Renewable energy industry reports suggest that more than 60% of all future power capacity will come from renewable technologies, only 25% will be in the form of gas or oil, with the remainder being nuclear. Furthermore, experts estimate in the next 10 to 15 years, the market share of renewables will increase by more than 35% worldwide.
To meet these lofty expectations, turbine manufacturers and sub-component suppliers are being tasked with designing and building state-of-the-art technologies that are efficient, yet cost effective. To be competitive under the high-price pressures of the wind industry, even the most elementary of components will be under close scrutiny. This tight oversight will allow opportunities for new technologies to be developed using alternative materials in order to make the wind turbine more efficient and economical, while also being environmentally friendly.
Efficiency vs. cost
The balance between high-quality, efficient products and cost effectiveness requires R&D departments of companies in the wind industry supply chain to think outside the box. One area in particular, is the conductor material itself, which is often the cable’s largest expense. Cable and wire manufacturers have traditionally used copper as the conductor material of choice for cables in wind turbines. However, copper prices are extremely volatile due to its varying degree of demand. Therefore, cable R&D engineers are looking at alternative conductor materials or copper alloys that perform comparably to pure copper, but have far less price volatility.
One such material is aluminum, which has been used as a conductor material in wind turbines, but has always been stiff and not easy to use. Some manufacturers, however, have developed a cable with flexible-aluminum conductors that are safer, up to 60% lighter, and easier to install or replace.
Flexible-aluminum cables are diesel locomotive (DLO)-like cables, best used in the tower area of the turbine (second photo, right), with performance characteristics comparable to standard copper cable, but at a fraction of the cost.
The cost savings go beyond just switching the conductor material from copper to aluminum. Installation and maintenance costs are significantly reduced since the complete power cabling system, from generator to inverter, is only interrupted in the loop. This maximizes cable safety and reliability compared to the conventional installation method, which interrupts the cable at every tower section. Furthermore, installation time is reduced from days to hours.
Additionally, cable connection technology is also seeing a shift to alternative or hybrid metals, such as lugs being made completely of aluminum or aluminum-copper hybrids.
Is the enhancement worth the cost?
As R&D discovers new advancements to further product growth, this usually entails a product price increase to cover associated expenses, and therein lies the challenge for suppliers – filtering out what features are essential from those that aren’t. In cables for wind turbines specifically, features that are added or eliminated depend on where the cables are used within the turbine.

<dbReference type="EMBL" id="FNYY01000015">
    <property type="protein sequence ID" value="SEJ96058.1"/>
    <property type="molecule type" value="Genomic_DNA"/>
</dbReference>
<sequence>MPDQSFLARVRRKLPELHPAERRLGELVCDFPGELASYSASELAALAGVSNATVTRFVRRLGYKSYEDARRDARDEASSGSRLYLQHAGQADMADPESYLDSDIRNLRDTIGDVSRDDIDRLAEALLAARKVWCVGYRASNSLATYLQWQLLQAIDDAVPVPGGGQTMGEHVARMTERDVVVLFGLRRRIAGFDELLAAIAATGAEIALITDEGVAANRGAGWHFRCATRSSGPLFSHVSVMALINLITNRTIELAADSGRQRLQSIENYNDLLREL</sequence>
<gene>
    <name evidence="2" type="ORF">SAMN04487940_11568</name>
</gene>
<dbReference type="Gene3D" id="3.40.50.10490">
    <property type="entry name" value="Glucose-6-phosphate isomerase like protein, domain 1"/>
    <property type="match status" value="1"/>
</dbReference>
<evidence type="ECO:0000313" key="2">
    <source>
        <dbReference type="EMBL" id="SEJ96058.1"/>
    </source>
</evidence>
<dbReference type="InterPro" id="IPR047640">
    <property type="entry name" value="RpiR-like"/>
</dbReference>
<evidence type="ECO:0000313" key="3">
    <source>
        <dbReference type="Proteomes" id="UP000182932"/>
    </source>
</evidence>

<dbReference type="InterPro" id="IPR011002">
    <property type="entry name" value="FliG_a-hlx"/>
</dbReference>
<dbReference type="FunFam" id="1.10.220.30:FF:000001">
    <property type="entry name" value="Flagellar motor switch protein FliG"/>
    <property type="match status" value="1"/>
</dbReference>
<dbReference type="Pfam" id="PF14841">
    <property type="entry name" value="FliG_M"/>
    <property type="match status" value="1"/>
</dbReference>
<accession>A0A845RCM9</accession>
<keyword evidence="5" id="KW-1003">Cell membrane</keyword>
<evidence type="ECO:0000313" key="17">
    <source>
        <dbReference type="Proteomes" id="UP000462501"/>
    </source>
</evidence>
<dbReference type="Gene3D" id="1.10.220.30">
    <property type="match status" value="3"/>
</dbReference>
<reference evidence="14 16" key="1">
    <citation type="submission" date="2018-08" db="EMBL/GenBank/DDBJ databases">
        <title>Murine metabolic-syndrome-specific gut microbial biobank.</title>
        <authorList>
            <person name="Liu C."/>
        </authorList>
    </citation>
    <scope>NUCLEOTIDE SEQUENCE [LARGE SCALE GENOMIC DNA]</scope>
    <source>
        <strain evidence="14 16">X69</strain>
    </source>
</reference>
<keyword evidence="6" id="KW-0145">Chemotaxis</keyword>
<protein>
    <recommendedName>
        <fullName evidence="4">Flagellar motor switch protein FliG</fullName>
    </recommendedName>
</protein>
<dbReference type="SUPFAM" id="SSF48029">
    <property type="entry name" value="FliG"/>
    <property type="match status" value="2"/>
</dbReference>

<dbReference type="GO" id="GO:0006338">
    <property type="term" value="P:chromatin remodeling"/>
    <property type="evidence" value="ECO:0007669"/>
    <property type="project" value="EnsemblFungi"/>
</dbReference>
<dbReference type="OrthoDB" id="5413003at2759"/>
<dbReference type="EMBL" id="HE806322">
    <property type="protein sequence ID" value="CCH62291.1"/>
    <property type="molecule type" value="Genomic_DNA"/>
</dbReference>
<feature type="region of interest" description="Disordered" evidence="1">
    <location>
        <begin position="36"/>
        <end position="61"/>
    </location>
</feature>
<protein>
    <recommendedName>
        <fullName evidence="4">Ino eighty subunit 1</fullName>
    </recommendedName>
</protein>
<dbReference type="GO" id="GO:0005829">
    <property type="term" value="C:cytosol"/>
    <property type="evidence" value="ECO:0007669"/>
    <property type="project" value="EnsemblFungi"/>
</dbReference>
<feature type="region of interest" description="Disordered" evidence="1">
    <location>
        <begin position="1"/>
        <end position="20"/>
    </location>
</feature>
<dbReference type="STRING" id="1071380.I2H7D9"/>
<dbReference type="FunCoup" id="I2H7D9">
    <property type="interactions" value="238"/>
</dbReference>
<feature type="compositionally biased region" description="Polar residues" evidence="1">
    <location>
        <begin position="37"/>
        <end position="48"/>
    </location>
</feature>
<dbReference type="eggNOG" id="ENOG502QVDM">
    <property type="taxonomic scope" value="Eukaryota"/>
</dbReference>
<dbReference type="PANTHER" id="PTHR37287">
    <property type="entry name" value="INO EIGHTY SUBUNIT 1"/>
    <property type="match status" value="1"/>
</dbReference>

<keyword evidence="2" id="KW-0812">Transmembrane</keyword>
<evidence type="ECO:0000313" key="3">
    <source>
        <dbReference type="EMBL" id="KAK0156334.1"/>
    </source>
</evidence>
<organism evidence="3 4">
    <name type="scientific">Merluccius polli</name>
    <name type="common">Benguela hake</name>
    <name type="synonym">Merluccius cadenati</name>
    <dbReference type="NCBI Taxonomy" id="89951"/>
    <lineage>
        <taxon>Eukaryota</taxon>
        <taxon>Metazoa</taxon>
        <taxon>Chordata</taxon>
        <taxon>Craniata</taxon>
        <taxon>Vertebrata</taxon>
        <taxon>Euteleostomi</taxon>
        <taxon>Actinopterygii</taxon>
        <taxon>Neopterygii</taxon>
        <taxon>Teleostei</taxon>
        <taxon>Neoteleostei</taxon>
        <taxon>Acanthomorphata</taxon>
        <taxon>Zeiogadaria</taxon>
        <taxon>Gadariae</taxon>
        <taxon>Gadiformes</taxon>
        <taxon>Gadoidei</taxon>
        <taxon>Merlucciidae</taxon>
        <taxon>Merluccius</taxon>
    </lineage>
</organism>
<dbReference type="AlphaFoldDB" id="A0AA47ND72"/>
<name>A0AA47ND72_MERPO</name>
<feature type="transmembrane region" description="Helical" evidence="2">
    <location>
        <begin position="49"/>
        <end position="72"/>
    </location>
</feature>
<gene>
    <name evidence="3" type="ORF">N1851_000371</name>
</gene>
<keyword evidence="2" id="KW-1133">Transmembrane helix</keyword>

Cable specifications are created based on the current state of technology. New insulating and conductive materials for cables and wires are constantly being evaluated for their compatibility. New generations of highly flexible aluminum cable up to 34 kV could further change the kind of installation in the towers. Insulation material suitable for higher temperature ranges have a positive effect on such conversion factors as deviating ambient temperatures, grouping, and at the very least, the laying method in which cables are installed.
In various wind tower applications the down tower area, the generator, and the cable loop are areas with the highest potential for cost savings. Some manufacturers are using special constructions to separate the cables found in the cable loop with a spacer. It is mandatory to separate the cable if the outer insulation is not abrasion resistant; using cable with an abrasion resistant outer jacket, like polyurethane (PUR), could be a better option depending on electrical factors like the current carrying capacity of the system.
Making recommendations about features to include/exclude is challenging as the use of wind turbines is not a one-size-fits-all situation. There are many characteristics to consider before selecting the appropriate cable to install in the turbine. In order to provide the most cutting-edge, cost-effective solution, it’s recommended to work closely with your cable manufacturer’s R&D department.
Regardless of the changes that are made to components to enhance their capabilities, if they do not meet certain standards they can’t be put into production. Some of the most recent developments are the changing of UL standards with regards to cable and wire requirements in wind turbines. The latest standards are UL 6141 (large wind turbine equipment), 6142 (small wind turbine electrical systems), and 6171 (wind turbine tower converters and connections). These standards specifically describe the individual components acceptable for use in wind turbines. They go further than NFPA 79 edition 2012, which provides only the basic requirements for cable installation in turbines.
Once these new UL standards are put into full effect, wind turbine operators in North America will be required to use cables that meet the approvals.